Leadership, Delegation, and Working Remotely

Great leaders tend to be terrific delegators. It’s not a very high-profile topic — it’s more appealing to talk about vision, innovation, or inspiring others — and delegation usually happens quietly, out of the limelight.

Where else, however, does the time, energy, and focus come from for leaders to engage in strategic thinking and work on major, forward-looking initiatives? How else do leaders have the opportunity to energize and motivate people and get things done for their organizations? Delegation!

With remote work becoming more and more embedded within organizations here are three approaches to delegation that are especially important in a WFH (work from home) environment. For more, read Arden Coaching’s articles, “Build Leadership Skills with 4 Keys to Effective Delegation,” and “Learning to Delegate Well: A Necessary Skill for an Effective Leader.”

1. Let Go of the Check-Box Stuff

Sometimes it just feels good to check things off your to-do list. Doing relatively “easy” got-to-get-it-done assignments can be satisfying and make us feel like we’re accomplishing something.

But is arranging the logistics for your department’s next all-staff meeting, or posting sales notes and updating the sales pipeline in your CRM platform really the best use of your time? Of course not. So do your best to let go, and delegate any work that can be defined and systematized. Yes, what you’ll have left is the more difficult, bigger-picture work, but that’s what leaders want — time to focus on truly important and significant work for their organizations.

2. Don’t Be So Skeptical

Trust is the basic building block of leadership — and delegation. If it’s possible, trust is even more important to leadership and delegation when you are engaged with work-from-home employees and team members. So, assume the best in each other. Things happen. In this new, blended work/life setting, sometimes it takes longer to pick up a child from school, or the dog gets sick, or the internet goes down, and a promised report is late in arriving.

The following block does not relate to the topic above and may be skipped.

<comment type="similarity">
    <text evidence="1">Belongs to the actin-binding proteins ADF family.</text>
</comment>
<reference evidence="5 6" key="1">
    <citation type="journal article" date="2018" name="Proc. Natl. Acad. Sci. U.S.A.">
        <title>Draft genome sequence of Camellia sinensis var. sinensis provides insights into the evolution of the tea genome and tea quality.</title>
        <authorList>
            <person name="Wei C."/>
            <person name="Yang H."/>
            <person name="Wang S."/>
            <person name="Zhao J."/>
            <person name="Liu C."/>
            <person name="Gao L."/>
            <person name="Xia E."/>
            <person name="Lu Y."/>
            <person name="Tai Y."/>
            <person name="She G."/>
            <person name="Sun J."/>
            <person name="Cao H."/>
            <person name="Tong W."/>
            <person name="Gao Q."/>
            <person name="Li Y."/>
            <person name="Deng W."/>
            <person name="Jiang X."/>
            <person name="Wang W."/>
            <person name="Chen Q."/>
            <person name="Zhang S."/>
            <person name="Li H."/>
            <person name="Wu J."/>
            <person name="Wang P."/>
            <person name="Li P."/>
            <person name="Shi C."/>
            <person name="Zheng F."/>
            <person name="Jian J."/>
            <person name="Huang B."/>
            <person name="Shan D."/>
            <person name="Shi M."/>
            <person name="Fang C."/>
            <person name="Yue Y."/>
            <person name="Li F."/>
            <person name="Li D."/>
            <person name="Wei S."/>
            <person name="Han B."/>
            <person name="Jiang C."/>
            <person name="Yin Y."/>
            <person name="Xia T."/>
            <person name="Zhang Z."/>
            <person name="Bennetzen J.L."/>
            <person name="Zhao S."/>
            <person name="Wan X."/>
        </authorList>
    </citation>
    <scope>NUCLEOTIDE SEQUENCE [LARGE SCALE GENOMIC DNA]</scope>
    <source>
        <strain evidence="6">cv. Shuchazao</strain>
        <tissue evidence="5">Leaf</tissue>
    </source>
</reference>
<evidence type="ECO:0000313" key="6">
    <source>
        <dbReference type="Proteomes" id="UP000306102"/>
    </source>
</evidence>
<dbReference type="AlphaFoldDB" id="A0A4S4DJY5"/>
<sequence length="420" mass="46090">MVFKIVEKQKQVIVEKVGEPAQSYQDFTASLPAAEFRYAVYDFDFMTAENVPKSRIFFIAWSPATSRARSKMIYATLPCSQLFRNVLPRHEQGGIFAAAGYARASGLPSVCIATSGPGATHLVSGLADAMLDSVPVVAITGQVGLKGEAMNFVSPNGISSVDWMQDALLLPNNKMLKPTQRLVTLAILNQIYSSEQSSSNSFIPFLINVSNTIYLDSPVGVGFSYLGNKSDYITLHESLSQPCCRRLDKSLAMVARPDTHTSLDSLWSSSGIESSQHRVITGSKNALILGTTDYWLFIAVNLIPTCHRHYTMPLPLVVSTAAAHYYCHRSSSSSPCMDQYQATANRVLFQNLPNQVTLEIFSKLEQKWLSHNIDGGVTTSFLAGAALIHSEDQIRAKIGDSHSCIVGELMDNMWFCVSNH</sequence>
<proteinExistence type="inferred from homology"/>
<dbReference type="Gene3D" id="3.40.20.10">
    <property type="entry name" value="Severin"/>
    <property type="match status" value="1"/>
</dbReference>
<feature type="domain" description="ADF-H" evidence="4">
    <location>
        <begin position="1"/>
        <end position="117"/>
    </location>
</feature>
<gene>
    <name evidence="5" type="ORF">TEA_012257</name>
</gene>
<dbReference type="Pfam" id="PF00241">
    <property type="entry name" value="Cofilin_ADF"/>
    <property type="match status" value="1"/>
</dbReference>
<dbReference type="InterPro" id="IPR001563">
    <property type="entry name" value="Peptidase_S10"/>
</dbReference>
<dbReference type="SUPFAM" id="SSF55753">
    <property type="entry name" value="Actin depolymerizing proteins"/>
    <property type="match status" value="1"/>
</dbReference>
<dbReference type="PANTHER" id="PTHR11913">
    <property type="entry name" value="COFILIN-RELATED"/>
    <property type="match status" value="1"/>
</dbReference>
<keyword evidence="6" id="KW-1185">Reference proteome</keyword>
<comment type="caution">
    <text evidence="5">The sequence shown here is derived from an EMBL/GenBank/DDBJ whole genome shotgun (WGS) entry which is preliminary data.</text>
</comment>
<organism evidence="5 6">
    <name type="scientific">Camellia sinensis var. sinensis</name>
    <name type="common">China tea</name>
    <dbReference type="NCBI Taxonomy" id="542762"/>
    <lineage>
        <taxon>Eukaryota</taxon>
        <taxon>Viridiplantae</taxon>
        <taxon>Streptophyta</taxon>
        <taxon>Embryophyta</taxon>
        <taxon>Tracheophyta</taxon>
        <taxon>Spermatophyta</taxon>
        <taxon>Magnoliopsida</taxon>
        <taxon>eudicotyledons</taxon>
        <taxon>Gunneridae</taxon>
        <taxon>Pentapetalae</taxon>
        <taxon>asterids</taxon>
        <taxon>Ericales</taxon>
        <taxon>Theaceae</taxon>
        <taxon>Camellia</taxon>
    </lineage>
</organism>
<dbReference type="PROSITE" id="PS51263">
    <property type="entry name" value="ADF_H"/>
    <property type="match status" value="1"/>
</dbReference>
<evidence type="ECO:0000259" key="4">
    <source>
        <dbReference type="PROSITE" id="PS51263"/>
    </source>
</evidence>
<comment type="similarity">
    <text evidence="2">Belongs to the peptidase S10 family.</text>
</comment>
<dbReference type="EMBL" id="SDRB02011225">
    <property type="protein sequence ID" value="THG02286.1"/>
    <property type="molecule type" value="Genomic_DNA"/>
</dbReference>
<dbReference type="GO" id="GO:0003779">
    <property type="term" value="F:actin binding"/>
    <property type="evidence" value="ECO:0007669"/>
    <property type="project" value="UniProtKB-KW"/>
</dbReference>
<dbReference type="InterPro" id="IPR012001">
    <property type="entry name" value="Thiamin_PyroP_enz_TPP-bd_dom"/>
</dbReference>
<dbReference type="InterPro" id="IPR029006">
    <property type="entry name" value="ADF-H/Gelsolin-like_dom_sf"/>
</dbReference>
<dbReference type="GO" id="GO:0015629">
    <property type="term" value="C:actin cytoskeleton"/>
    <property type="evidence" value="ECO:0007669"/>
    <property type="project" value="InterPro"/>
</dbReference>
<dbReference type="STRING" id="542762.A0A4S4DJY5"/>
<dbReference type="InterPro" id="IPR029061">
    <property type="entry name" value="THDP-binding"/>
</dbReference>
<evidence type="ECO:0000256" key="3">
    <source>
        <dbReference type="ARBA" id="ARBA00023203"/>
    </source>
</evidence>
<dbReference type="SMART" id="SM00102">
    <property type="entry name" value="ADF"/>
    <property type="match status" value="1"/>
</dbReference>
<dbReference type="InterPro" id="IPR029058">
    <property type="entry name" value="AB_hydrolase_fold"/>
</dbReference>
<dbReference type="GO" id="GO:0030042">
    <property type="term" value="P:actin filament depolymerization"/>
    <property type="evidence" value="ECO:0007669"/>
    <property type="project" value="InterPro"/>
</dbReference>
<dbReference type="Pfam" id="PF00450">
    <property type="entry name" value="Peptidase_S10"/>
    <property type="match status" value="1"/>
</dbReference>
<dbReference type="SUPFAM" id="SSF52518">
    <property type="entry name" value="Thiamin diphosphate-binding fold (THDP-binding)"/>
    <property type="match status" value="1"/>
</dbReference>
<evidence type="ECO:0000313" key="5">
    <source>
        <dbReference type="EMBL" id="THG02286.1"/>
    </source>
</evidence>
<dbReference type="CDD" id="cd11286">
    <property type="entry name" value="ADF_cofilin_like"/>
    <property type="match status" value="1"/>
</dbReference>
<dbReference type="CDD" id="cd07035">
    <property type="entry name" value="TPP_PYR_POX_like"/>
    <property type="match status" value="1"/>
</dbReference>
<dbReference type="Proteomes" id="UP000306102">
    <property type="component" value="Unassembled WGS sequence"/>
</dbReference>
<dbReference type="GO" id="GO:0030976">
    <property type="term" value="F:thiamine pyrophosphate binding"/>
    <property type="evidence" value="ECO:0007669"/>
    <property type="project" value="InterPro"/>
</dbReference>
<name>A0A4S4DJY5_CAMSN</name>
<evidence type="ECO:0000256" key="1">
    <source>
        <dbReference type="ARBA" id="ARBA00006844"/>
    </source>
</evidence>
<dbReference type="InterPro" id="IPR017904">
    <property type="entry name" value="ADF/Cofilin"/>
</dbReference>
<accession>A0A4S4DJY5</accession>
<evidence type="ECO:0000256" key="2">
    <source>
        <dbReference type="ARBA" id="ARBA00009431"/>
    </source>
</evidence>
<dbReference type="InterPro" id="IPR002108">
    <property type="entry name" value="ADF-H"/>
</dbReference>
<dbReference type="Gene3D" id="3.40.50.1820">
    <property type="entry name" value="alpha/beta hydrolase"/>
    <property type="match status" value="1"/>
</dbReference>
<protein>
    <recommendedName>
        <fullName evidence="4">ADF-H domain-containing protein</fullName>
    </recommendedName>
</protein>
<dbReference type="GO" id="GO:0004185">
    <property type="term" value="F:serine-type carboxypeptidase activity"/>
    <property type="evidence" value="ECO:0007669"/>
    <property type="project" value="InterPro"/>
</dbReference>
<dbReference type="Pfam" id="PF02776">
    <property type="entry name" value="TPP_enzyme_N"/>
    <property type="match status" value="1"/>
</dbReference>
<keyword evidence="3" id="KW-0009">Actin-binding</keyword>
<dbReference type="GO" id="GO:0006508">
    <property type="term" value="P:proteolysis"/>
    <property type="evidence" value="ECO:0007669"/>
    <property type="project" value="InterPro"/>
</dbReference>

Too often, we assume the worst. We leap to the conclusion that someone has done lackluster work, or missed a deliverable because they are slacking off or do not care (or are looking for another job! Read “Leadership and the ‘Great Resignation’”). While setting expectations and being held accountable are very important, delegation will be much more productive if you start by assuming that there is a reasonable reason something is late, was missed, or is poorly executed.

What else may keep us from delegating? Read “The Untold Tale of Why We Don’t Delegate.”

3. Delegate for Outcomes

Trust also leads to our biggest consideration: delegate with outcomes in mind, not task-oriented steps. The more you are able to delegate work based on results, and the more your employees understand the “why” behind the work, the more effective your delegation will be — and the more enjoyable and engaging the work will be for your employees.

That’s because you will not be micro-managing every step. You are leaving people to exercise their knowledge and creativity to deliver a final product that meets a need. Delegating for outcomes and results removes the step-by-step delegation (and stress) that often results in the perception that a person is not performing at the same pace or in the same way that you would have done the job. And your employees will likely surprise you with analysis, recommendations, and approaches to their work that you would not have thought of yourself!

To learn more about delegation, and leading in remote work environments, contact Arden Coaching at [email protected] or 646.684.3777.